Wohoo, it’s release day for the third and final Meet Cute Chronicles story: They Met in the Woods. They Met in the Woods opens with Måns being lost in the forest. He’s spent the morning foraging for mushrooms and when we meet him, he’s got a basketful of yummy chanterelles and he’s ready to head back home and prepare a chanterelle toast for a late, decadent lunch. Unfortunately, he’s wandered wherever the mushrooms have taken him and is lost. And his phone battery is dead, so he can’t use the map app he’s downloaded just for the occasion. But then he hears the sound of someone chopping wood…🌲🍁🍄🌳🪓👨❤️👨
Måns Elemander had A Plan. A researched and well-thought-out one, devised to help him avoid getting lost while foraging for mushrooms in an unfamiliar forest. But his cell phone battery didn’t get the memo, died unexpectedly, and thwarted The Plan, leaving Måns with a basket full of mushrooms, but no idea where to go. Until the sounds of someone chopping wood reaches him.
Måns follows the sound and finds a quaint cabin…and its owner, Viggo Moberg. Viggo is kind, understanding of the situation, and willing to help. He’s also smoking hot and their connection is instant, threatening to ignite and burn down the woods. Will the sparks burn fast and fizzle out, or will the attraction grow roots, just like the trees in the forest?
M/M Contemporary / 17 388 words
The battery is dead. Completely and utterly d-e-a-d, and I glare at my phone, shaking it a little as if that would help. But no. It stays black, not a single pixel lighting up.
Scowl deepening, I shove the blasted thing into my pocket so I won’t accidentally throw it into the nearest tree. Even if it would be satisfying to see it shatter against a wide, rough tree trunk, it wouldn’t help my situation, and if a kind stranger happened to walk by with a power bank they agreed to lend me, it’d be very unfortunate if the phone was lying smashed in a million pieces.
With a big, dramatic huff, I plop my ass down where I stand, the low blueberry bushes cushioning my behind. I cross my legs at the ankles, rest my elbows on my knees and hang my head, letting out a long groooooaaaaaan that’s bound to scare off any moose set on investigating who’s being so noisy in their territory.
I had a plan. Well thought out, meticulously thought out. I filled my backpack with a vacuum flask of coffee, a tall stack of open-faced fried-egg sandwiches—the superior food to eat on outdoorsy activities—my mushroom book, brought the huge basket I bought second hand, and drove to a nearby forest I’d learned online is the prime mushroom picking spot. And since I only moved to the area a couple months ago and don’t know my way around, I made sure my phone was fully charged and marked the spot where I parked in the map app before heading out so I would be able to find my way back.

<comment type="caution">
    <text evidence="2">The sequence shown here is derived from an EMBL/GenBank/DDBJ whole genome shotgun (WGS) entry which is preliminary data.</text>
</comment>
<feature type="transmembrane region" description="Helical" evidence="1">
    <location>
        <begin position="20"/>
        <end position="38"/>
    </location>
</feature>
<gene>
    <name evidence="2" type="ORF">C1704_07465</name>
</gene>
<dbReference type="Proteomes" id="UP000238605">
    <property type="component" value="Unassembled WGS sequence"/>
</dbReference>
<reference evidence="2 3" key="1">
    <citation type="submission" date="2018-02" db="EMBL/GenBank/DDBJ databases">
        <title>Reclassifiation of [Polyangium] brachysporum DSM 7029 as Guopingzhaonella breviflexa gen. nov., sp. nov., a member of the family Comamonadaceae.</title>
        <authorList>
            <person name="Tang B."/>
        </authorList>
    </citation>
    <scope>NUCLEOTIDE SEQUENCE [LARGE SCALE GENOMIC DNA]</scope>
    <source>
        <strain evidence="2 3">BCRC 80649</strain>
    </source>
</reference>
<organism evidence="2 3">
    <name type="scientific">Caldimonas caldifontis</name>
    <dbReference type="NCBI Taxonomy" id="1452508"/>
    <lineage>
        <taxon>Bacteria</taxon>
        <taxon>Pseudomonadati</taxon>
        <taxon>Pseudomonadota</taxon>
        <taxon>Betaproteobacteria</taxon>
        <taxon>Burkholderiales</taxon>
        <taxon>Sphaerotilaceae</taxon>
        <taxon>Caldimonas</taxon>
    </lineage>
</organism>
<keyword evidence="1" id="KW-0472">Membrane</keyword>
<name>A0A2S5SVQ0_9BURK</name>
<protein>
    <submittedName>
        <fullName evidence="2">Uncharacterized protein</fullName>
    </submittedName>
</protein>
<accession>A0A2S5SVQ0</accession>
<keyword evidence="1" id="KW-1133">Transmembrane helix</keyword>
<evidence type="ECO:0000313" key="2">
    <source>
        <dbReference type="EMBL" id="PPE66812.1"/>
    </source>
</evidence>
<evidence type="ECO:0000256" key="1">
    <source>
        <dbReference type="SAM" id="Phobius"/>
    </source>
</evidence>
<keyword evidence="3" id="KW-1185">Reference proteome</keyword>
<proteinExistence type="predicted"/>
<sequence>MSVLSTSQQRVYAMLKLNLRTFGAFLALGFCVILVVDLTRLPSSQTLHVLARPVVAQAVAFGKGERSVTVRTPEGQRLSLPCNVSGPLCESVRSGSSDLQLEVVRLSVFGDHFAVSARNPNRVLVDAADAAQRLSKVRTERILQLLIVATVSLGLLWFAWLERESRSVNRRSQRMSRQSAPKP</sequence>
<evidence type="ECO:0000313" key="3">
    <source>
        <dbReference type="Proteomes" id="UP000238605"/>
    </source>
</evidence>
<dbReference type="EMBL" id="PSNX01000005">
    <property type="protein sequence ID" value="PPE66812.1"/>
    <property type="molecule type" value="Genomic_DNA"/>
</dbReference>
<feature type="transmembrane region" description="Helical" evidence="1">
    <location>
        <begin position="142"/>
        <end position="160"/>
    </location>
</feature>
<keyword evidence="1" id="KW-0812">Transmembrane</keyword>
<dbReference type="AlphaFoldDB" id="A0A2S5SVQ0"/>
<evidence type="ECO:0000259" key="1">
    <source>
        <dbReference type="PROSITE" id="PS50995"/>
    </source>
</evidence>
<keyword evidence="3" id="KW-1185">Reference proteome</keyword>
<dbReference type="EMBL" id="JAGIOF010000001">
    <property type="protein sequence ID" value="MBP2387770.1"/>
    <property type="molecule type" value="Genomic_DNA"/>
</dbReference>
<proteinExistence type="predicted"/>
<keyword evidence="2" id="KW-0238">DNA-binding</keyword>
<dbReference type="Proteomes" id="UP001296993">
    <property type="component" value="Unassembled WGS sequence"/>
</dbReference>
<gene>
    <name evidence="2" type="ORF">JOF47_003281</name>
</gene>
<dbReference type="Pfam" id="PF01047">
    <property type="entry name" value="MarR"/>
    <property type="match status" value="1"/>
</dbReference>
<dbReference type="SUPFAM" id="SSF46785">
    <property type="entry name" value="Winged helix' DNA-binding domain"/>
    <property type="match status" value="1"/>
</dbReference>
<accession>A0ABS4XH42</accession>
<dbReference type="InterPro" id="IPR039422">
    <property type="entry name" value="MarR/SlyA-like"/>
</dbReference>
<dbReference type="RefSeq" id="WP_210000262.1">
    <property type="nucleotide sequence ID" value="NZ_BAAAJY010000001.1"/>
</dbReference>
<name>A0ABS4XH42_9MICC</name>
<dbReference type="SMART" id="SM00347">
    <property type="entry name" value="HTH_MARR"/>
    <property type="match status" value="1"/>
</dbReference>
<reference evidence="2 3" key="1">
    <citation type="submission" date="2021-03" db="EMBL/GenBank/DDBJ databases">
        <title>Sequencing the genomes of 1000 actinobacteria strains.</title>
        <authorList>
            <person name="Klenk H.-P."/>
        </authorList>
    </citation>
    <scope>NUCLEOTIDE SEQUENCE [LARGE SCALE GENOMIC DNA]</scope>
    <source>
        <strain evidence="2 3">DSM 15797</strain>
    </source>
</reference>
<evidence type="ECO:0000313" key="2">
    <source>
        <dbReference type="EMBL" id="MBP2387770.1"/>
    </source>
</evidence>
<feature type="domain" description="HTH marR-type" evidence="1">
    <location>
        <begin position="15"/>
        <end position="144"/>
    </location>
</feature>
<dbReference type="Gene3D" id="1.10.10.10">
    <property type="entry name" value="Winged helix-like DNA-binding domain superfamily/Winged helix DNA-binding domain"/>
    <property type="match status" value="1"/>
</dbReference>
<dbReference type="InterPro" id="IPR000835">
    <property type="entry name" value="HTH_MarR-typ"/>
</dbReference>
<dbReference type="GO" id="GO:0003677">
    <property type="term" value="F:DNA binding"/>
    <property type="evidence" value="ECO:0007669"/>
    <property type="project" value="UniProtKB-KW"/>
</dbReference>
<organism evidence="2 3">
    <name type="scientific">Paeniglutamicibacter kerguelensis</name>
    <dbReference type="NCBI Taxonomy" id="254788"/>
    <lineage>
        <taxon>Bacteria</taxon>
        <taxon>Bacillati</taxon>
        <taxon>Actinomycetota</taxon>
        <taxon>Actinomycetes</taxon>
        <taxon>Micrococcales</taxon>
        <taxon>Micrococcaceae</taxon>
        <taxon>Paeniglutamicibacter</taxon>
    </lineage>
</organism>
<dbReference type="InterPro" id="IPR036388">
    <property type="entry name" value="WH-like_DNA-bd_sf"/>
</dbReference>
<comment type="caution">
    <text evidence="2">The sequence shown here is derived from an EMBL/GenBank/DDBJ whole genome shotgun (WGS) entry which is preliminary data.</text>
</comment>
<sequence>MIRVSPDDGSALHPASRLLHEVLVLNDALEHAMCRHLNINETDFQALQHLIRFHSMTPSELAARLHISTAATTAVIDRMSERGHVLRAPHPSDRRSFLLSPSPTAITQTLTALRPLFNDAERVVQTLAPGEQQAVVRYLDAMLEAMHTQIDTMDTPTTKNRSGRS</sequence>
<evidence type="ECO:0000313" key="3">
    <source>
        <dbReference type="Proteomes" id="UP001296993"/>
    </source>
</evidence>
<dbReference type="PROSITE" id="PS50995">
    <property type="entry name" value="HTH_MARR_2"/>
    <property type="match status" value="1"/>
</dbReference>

What I didn’t take into consideration was that the new app I downloaded—excellent for hikers according to the app store—apparently drains the battery faster than if it was a human taking their first drink of water after being lost in the desert for a week. It doesn’t help that my phone is getting up there in age, at least as far as cell phones go.
It also hasn’t helped that it’s been a gorgeous fall morning; rays of sun filtering through the vegetation and keeping me company, the air crisp and clear, and the mushrooms plentiful. All that took me further and further into the forest until I have no idea from where I came.
Only when my basket was overflowing with mushrooms—the internet wasn’t lying when it suggested this spot for foraging—and my stomach was starting to demand attention since I finished my egg sandwiches hours ago, I decided to go back to the car, drive home and make chanterelle toast for a late lunch.
Too bad I can’t wake up my freaking phone and find my way out of here.
What do I do now?
Until recently, I’ve been living in the city all my life and don’t have any experience finding my way out of a forest if I get lost. But yes. Lesson learned. One should not rely too heavily on technology. For my next mushroom foraging session, I’ll have to find an old-school map, printed on actual paper, to have as a back-up. Are there even paper maps these days? And if there are, are there maps for forests?
So many questions, so few answers. And no phone to use for googling.
I heave out a sigh and look around. There’s an almost-uprooted tree that would have fallen if it weren’t leaning heavily on its neighbor, and I know I walked by it on my way to my current position because I noticed its predicament. So I’ll just head in that direction, pay extra close attention to my surroundings and search for other clues I recognize. I’m not a damsel in distress; I’m a capable forty-year-old man who can find my way out of a benign forest. I can. Maybe if I tell myself enough times, it’ll come true.
“Finally a plan,” I say as I jump to my feet. “Everything is better with a plan.”
I pat my pockets to make sure I have everything. Phone, check. Mushroom book—I didn’t want to pick any dangerous ones and accidentally poison myself to death—check.
I pick up the basket and walk to the semi-fallen tree. Another tree, that I noticed earlier because its leaves are so intensely red, is familiar, and I walk toward it.
Great job, Måns. You’ve got this.
A little while later, I’m forced to admit that ‘you’ve got this’ was a bit optimistic, and that I, in fact, don’t.